Why Flannery O’Connor Uses Violence to Represent Grace: Analysis of “Revelation,” “Greenleaf,” and Other Stories
At first glance, Flannery O’Connor’s work seems to begin and end with despair. In many of her works, she paradoxically uses styles that are grotesque and brutal to illustrate themes of grace and self-actualization. The use of violence returns her character to reality and prepares them for grace. Violence is a part of a relentless – at times terrifying – grace that hounds her characters. She shows violence similar to that of which threw Saul from his horse and blinded him, and, the same grace that drove the disciples to the ends of the earth where they suffered horrifying deaths. This suffering and violence is not just an unfortunate reality that sometimes confronts Christians, but is an integral part of what it means to encounter Christ. Although disturbing, O’Connor’s anagogical paradox is an effective literary technique, deepening the meaning of her stories so that the proud are humbled, the ignorant are enlightened and the wise are shown the wisdom of the world is foolishness.
Sin is a disease that every person has, but we are often unaware of the extent of how it has metastasized. As it is found in the book of Genesis, the first sin that caused the fall of humanity was a pride, a true spiritual sickness. It is a sin that tricks people into believing that they themselves are a God-level person, stating that they wish for their will to be done, rather than the will of God. An obsession causing a love of power and exercising their own will, as well as having control. The way for the prideful to gain humility is for them to be spiritually healed. For Mrs. Turpin, this spiritual healing of her pride takes place in a Doctor’s waiting room, which is symbolic of how one attends church to meet with God and have their sins forgiven. Through the description of Mrs. Turpin as “very large” she “made [the waiting room] look even smaller by her presence” (488), we can conclude that her pride has has given her a controlling presence, and she assumes that she has power over the other people in the waiting room. This power causes her to place judgments on these people as we see she has “sized up the seating situation”. O’Connor uses the character of Mary Grace to show Mrs. Turpin a revelation and as the name suggests, receives God’s grace. As we see through this character, eyes are truly the window to the soul and through seeing into Mrs. Turpin’s soul she is able to show her this grace. She is the only character in this story to have anagogical vision, though we see Mrs. Turpin starting to see the spiritual meanings of things later on. This is come on by a revelation, fittingly the title of the story, which is an event that forces one to see, forces Mrs. Turpin to see her pride as sin and the spiritual meaning in the world. Later there is a scene where Mary Grace is looking through Mrs. Turpin, showing her ability to see into Mrs. Turpin’s soul.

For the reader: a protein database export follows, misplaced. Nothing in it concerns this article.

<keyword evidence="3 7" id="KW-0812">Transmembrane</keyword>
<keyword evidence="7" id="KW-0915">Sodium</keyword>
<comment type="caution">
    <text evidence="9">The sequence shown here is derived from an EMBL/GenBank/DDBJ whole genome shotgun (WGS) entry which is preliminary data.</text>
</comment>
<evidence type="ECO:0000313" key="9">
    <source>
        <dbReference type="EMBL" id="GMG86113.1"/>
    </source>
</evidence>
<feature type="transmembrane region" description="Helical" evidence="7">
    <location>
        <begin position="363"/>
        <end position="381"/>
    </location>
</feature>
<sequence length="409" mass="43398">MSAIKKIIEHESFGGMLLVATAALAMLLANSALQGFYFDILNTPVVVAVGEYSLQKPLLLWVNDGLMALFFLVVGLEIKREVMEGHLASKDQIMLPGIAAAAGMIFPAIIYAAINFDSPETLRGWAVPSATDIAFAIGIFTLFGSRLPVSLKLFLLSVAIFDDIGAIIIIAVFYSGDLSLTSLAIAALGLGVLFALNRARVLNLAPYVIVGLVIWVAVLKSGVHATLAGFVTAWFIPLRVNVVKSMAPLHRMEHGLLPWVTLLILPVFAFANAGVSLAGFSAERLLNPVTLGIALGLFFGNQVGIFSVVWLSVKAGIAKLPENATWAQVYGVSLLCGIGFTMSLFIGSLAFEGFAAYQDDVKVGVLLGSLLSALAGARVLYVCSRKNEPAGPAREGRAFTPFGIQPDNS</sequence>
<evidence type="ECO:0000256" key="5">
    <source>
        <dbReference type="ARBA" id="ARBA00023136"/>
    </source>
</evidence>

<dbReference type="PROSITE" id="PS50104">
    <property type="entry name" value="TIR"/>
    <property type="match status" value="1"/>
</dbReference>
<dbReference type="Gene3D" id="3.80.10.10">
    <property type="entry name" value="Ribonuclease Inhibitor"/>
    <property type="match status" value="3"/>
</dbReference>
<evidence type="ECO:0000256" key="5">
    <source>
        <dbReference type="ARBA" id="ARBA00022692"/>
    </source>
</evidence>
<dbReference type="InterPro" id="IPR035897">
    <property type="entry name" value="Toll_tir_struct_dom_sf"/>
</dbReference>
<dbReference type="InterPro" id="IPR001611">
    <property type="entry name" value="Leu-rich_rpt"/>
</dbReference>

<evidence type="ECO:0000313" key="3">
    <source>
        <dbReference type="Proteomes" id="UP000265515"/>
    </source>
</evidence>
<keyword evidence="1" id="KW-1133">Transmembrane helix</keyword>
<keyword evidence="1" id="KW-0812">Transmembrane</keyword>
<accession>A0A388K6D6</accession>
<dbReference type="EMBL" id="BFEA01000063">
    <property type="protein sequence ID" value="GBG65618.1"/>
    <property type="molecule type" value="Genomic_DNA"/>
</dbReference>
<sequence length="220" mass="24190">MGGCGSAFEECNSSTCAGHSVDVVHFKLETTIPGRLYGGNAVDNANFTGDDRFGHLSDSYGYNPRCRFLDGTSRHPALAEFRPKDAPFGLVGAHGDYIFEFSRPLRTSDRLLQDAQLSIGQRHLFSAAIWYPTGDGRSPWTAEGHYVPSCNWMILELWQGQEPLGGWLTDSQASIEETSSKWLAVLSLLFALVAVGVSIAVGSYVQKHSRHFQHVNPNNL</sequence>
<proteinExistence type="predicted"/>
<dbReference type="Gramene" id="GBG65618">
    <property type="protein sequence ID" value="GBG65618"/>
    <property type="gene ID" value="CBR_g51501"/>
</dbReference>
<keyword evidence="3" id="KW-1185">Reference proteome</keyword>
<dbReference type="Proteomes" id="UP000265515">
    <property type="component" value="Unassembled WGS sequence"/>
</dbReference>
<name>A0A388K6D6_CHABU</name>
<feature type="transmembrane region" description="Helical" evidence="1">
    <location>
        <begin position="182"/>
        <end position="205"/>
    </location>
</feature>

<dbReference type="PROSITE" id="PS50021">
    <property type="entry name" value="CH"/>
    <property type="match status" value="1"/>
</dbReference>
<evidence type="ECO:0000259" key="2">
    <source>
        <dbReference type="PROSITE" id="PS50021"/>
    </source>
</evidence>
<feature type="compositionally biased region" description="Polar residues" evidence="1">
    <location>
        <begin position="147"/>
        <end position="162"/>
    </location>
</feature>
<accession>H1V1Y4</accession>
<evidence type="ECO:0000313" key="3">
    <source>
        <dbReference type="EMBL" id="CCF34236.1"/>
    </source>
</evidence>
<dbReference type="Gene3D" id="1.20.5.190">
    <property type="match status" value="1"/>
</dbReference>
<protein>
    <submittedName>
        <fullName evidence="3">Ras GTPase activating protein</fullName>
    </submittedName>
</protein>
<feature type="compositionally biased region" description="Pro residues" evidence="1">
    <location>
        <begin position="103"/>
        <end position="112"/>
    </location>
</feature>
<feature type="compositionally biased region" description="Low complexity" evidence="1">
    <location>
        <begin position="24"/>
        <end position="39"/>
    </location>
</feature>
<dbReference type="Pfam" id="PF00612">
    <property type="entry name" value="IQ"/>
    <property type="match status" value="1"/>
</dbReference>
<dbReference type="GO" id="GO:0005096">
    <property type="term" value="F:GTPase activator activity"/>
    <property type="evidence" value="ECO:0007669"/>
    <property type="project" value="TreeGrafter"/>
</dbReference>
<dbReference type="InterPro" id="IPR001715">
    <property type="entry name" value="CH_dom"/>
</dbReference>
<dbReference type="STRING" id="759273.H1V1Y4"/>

Mrs. Turpin cannot see anything behind her, only vague figures, meaning she is blind to her own sin. We also see that Mary’s “eyes seemed lit all of a sudden with a peculiar light, and unnatural light like night road signs give”, showing her anagogical vision. The reference of Mary Grace’s eyes as road signs represents a sign or a path that Mrs. Turpin needs to take. Since Mary Grace has anagogical vision, she sees that Mrs. Turpin needs to take the path of humility and is trying to urge her to see this.In a later scene, we see another description of Mary Grace’s eyes being “fixed like two drills on Mrs. Turpin”. This reference to a drill means that Mary Grace is pressing for Mrs. Turpin to get rid of the shell of pride she has, since a drill is used to break through a hard surface, trying to get to what is beneath it. With her eyes saying “This time there was no mistaking that there was something urgent behind them” we can see that Mary is urgently trying to get Mrs. Turpin to take a look at herself and the things she believes in.